To that end, Schwenke authored a strange letter to the editor to the Daily Sentinel November 26 that praised a new housing development on former farmland in Nebraska that lack curbs, gutters and walkable sidewalks. She praises the beautiful agricultural setting of the development, saying it has “a layout that maximizes the view of fields of corn and soybeans on the adjourning hillsides,” but doesn’t seem to understand that such developments destroy the lovely fields and farms she likes to look at, and will cost taxpayers in the long run as cities have to add curb, gutter, drainage, adequate sidewalks and other amenities to make them safer and more attractive.

District 51 quietly working on plan that involves firing over 50 teachers in Fruita

Fruita 8/9 School, August 2022 (Photo: Facebook)

AnneLandmanBlog received the following communication this morning titled “A Huge Concern,” from a D-51 teacher who wants to get word out about the School District quietly moving forward with a plan to fire over 50 Fruita-area teachers, many of whom have over 20 years of experience:

KREX TV explores how the County seized control over all of Mesa County Public Health Department’s contracts when it only contributes 4.2% of the agency’s budget

KREX reporter Michael Loggerwell’s story about Mesa County’s new Intergovernmental Agreement (IGA) with the Health Department- Part 1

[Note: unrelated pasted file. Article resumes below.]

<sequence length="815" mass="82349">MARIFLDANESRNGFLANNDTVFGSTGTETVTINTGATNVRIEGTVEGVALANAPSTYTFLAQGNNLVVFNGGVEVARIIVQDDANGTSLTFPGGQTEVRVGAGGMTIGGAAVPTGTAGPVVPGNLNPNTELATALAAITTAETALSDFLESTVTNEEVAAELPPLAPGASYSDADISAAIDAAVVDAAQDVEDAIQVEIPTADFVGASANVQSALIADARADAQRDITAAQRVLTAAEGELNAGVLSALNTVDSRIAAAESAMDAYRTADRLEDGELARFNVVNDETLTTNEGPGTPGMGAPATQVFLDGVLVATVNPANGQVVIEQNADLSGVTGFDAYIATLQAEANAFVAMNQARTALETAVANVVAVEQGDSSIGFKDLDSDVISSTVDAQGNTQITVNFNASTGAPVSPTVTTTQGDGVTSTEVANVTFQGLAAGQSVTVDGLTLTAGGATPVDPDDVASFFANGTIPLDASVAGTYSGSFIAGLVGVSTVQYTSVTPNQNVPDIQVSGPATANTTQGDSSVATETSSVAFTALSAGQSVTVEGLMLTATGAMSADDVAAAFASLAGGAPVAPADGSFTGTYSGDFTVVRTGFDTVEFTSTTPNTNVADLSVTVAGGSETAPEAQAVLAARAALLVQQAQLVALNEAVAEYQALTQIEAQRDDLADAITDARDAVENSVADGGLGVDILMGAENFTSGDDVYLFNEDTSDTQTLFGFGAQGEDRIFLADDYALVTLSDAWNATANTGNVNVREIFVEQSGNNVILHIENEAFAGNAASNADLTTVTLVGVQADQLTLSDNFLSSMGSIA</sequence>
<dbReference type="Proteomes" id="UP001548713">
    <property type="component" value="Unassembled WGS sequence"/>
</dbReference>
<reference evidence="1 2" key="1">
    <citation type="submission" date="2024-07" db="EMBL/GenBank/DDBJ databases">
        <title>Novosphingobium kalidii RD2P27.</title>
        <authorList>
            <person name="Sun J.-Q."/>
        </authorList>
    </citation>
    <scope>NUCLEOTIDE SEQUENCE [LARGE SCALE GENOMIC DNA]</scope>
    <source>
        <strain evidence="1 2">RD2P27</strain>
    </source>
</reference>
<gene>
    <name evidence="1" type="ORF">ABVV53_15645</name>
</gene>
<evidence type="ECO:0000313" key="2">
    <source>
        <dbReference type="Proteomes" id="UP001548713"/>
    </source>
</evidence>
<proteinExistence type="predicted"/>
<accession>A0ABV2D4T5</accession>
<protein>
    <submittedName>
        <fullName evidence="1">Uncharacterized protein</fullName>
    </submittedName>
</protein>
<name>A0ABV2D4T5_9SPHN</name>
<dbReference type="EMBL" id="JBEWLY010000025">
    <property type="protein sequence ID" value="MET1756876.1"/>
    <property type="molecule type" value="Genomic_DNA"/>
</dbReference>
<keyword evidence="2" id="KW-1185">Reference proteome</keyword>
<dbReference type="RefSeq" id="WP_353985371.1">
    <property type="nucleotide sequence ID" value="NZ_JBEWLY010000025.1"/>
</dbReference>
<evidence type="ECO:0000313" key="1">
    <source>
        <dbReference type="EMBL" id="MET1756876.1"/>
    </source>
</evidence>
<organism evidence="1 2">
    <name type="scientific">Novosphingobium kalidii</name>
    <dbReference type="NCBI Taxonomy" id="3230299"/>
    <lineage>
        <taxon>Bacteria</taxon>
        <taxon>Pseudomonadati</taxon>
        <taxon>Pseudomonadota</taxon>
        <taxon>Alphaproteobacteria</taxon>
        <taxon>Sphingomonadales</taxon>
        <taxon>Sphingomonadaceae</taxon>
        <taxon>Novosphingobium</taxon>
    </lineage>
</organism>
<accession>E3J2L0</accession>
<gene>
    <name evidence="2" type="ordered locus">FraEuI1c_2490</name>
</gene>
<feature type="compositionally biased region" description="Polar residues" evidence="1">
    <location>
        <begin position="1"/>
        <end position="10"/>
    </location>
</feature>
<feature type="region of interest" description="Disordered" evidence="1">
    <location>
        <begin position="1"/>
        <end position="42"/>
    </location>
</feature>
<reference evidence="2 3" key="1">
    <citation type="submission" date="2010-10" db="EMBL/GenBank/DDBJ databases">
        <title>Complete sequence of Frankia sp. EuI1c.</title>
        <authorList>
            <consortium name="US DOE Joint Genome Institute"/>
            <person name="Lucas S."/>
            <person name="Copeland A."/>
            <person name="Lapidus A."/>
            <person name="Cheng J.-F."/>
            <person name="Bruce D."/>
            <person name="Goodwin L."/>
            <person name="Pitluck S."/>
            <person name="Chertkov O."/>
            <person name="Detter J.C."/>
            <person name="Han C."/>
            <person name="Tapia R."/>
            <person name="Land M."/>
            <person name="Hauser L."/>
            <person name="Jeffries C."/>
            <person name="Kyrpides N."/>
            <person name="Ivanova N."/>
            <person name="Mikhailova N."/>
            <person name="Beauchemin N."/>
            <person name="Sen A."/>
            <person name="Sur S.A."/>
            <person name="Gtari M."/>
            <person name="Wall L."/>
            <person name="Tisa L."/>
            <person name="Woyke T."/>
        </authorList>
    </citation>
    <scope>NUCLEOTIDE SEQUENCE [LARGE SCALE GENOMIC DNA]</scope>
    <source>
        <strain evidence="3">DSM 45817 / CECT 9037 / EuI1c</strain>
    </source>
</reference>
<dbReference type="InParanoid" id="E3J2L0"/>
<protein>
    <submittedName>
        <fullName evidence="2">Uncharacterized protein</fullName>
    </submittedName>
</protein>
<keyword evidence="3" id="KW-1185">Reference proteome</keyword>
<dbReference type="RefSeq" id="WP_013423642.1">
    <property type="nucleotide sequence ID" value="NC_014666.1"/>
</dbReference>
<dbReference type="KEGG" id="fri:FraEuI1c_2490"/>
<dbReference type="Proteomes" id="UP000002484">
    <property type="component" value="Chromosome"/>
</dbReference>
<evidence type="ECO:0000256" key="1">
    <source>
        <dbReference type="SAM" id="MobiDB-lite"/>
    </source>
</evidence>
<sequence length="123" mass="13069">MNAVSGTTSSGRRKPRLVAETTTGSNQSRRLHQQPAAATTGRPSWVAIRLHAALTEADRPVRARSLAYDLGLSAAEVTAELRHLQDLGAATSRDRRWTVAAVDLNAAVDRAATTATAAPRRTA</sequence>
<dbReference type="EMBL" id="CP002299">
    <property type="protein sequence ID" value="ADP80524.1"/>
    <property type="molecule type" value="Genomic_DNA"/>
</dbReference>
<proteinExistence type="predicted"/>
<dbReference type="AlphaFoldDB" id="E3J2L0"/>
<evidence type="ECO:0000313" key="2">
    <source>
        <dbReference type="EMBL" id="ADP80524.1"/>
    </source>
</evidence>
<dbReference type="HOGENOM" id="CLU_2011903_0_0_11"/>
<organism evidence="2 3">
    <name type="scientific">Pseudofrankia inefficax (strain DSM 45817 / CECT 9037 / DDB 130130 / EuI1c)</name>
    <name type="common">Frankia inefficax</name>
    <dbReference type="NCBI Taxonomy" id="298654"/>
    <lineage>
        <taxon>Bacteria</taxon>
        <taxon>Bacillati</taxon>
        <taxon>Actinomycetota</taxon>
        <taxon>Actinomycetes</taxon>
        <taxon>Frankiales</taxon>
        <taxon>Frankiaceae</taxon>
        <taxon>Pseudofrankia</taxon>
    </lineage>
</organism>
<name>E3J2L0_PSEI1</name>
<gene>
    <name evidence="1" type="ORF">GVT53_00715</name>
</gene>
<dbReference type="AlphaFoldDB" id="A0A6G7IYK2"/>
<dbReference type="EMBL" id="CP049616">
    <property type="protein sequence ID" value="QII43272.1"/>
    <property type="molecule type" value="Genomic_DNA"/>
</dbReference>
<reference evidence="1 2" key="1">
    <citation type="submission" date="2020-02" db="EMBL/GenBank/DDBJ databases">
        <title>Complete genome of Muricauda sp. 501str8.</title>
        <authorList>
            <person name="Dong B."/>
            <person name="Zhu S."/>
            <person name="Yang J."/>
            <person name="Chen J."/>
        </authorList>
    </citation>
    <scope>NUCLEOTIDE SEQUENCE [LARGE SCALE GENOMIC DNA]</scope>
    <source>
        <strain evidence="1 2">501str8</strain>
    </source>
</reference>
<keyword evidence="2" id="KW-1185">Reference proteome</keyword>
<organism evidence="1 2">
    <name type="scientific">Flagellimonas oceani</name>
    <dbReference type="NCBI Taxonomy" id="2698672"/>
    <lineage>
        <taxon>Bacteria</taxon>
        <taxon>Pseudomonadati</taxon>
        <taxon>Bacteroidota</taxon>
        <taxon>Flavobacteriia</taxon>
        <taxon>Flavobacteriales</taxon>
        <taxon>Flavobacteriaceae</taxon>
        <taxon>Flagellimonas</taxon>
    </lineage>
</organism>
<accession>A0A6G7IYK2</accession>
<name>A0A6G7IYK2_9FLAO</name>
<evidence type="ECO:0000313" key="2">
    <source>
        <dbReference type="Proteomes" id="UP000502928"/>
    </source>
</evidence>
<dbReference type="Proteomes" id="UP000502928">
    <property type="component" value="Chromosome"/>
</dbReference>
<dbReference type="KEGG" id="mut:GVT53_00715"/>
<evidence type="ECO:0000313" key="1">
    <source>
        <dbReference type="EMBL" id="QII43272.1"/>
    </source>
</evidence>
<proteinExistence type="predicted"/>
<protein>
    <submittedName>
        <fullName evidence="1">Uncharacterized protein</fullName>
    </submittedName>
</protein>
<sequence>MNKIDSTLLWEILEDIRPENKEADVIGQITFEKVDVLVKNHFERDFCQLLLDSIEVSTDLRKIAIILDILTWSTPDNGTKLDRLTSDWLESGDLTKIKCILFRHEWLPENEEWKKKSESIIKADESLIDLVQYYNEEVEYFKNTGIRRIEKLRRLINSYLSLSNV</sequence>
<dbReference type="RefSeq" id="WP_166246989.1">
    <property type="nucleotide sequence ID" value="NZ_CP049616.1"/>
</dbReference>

KREX-TV News recently did a two-part series about the Mesa County Commissioners’ new, post-Jeff Kuhr Intergovernmental Agreement (IGA) that more tightly regulates the County’s relationship with the Public Health Department (MCPHD), and how it differs from the old 2012 agreement in important ways that could negatively affect public health and safety in the county.

Why are the Mesa County Commissioners sending taxpayer money out of town?

The Commissioners used a roofing company in Keenesburg, Colorado to replace the roof on the Old County Courthouse on Rood Ave., instead of a company located in Mesa County

The Mesa County Commissioners recently had the roof replaced on the Old Courthouse at 544 Rood Ave.

They gave the job to Better Line Roofing, LLC in Keenesburg, Colorado, 279 miles from here, instead of a local roofing company.